Heather and Drew's European vacation 2011 travel blog

house where William of Orange lived

bad actor

private home circa 1700

narrow channel

moving footbridge over narrow channel

just fits!

the Clam

Today we started out by traveling on the barge along the very busy river to Willemstadt. The barge trip was very lovely with lots of different scenery as well as marine traffic.

Willemstadt is an affluent town as noted by the types of yachts in the harbour. Our guide Luke first showed os the heights of various floods as noted on one of the buildings in the harbour. The highest was in 1953 when the water was just about up to my shoulder where we were standing, which was a fairly high spot in the town. This meant that many of the houses would have had water up to the level of their ceiling. It was a disaster that prompted the Dutch government to start an aggressive plan of fortification to prevent such an occurrence from happening again.

Luke then took us to the home of the famous William of Orange, which is now a lodge and we took a few photos of people in the stock in the garden.

The morning ride was through nice tree-lined trails of agricultural lands. We spent some time trying to determine what was growing in the field as we rode by. Just before lunch we came up to a lock system that had a footbridge that you had to wait to be extended from the far side. You pressed a button and waited for 10 minutes for the timer, then pressed it again and waited another minute for the bridge to start to slowly extend across the gap. Then it only stayed across the gap for a few minutes. One poor couple got separated and had to wait for a second opportunity for the footbridge to extend.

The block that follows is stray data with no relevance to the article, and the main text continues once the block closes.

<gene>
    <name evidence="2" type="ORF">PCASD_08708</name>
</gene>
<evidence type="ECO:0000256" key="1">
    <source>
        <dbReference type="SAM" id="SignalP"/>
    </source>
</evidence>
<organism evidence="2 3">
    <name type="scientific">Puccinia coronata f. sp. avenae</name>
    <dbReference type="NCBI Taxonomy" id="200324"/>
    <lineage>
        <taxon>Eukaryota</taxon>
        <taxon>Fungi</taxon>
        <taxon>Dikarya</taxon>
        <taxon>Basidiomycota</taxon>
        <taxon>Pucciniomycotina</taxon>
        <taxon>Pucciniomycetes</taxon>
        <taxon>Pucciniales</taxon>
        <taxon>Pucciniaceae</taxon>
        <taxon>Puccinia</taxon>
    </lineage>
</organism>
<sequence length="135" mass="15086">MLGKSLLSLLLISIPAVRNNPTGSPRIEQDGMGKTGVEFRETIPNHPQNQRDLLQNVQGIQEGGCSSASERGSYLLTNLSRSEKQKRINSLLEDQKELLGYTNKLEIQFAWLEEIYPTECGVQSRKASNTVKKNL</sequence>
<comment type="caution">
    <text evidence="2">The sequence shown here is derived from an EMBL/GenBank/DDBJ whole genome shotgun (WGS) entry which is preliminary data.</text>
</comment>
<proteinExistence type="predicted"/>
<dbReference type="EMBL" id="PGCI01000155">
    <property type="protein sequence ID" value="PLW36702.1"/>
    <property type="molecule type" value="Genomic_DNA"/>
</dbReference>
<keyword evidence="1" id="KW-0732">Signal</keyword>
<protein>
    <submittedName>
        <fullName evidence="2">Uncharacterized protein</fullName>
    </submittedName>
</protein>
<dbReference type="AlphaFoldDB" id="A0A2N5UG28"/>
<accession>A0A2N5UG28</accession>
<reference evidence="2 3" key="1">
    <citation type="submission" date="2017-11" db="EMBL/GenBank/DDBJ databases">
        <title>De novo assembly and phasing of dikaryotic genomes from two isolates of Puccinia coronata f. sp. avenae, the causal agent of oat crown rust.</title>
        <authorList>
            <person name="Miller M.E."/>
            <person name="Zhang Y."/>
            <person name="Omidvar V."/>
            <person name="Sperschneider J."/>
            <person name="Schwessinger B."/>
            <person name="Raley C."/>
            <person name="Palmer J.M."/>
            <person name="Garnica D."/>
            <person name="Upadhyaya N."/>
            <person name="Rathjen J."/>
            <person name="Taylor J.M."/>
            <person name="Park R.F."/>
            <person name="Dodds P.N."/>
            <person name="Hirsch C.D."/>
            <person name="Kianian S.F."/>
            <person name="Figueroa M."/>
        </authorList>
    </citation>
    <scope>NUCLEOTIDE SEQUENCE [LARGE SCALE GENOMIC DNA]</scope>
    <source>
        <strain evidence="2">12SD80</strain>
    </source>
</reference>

After we crossed we stopped for lunch beside the lock and watched a few boats go through, including one very large barge that barely fit. It seems the Dutch mariners are very adept at putting their large craft through very small openings.

After lunch we rode into a strong head wind along a long causeway that seemed to be all uphill. Most of the uphill was due to a high bridge over a commercial waterway system. The bridge opened for a large sailboat just as we were arriving. It was a fairly busy highway with four lanes of traffic so the bridge was back down in no time. From a far distance the observation tower beside the bridge looked like a japanese pruned tree, however as we got closer it became an observation tower that you could see for quite a distance. More hard slogging up wind finally brought us to a seaside village that Luke said had the best fish in the Netherlands. There was a giant clam at the harbour that we took a few photos at and stopped at a little fish and chip store.

Off on our ride again after repairing a flat tire, which apparently needs four strong men to fix, we rode along the side if the water on dikes which were very well made. The wind was still strong but still in our faces, although the sailboats on the water were moving quite nicely. Finally, after a second repair job on the tire we arrived tired and thirsty at Zierikzee. Very happy to see Elodie.

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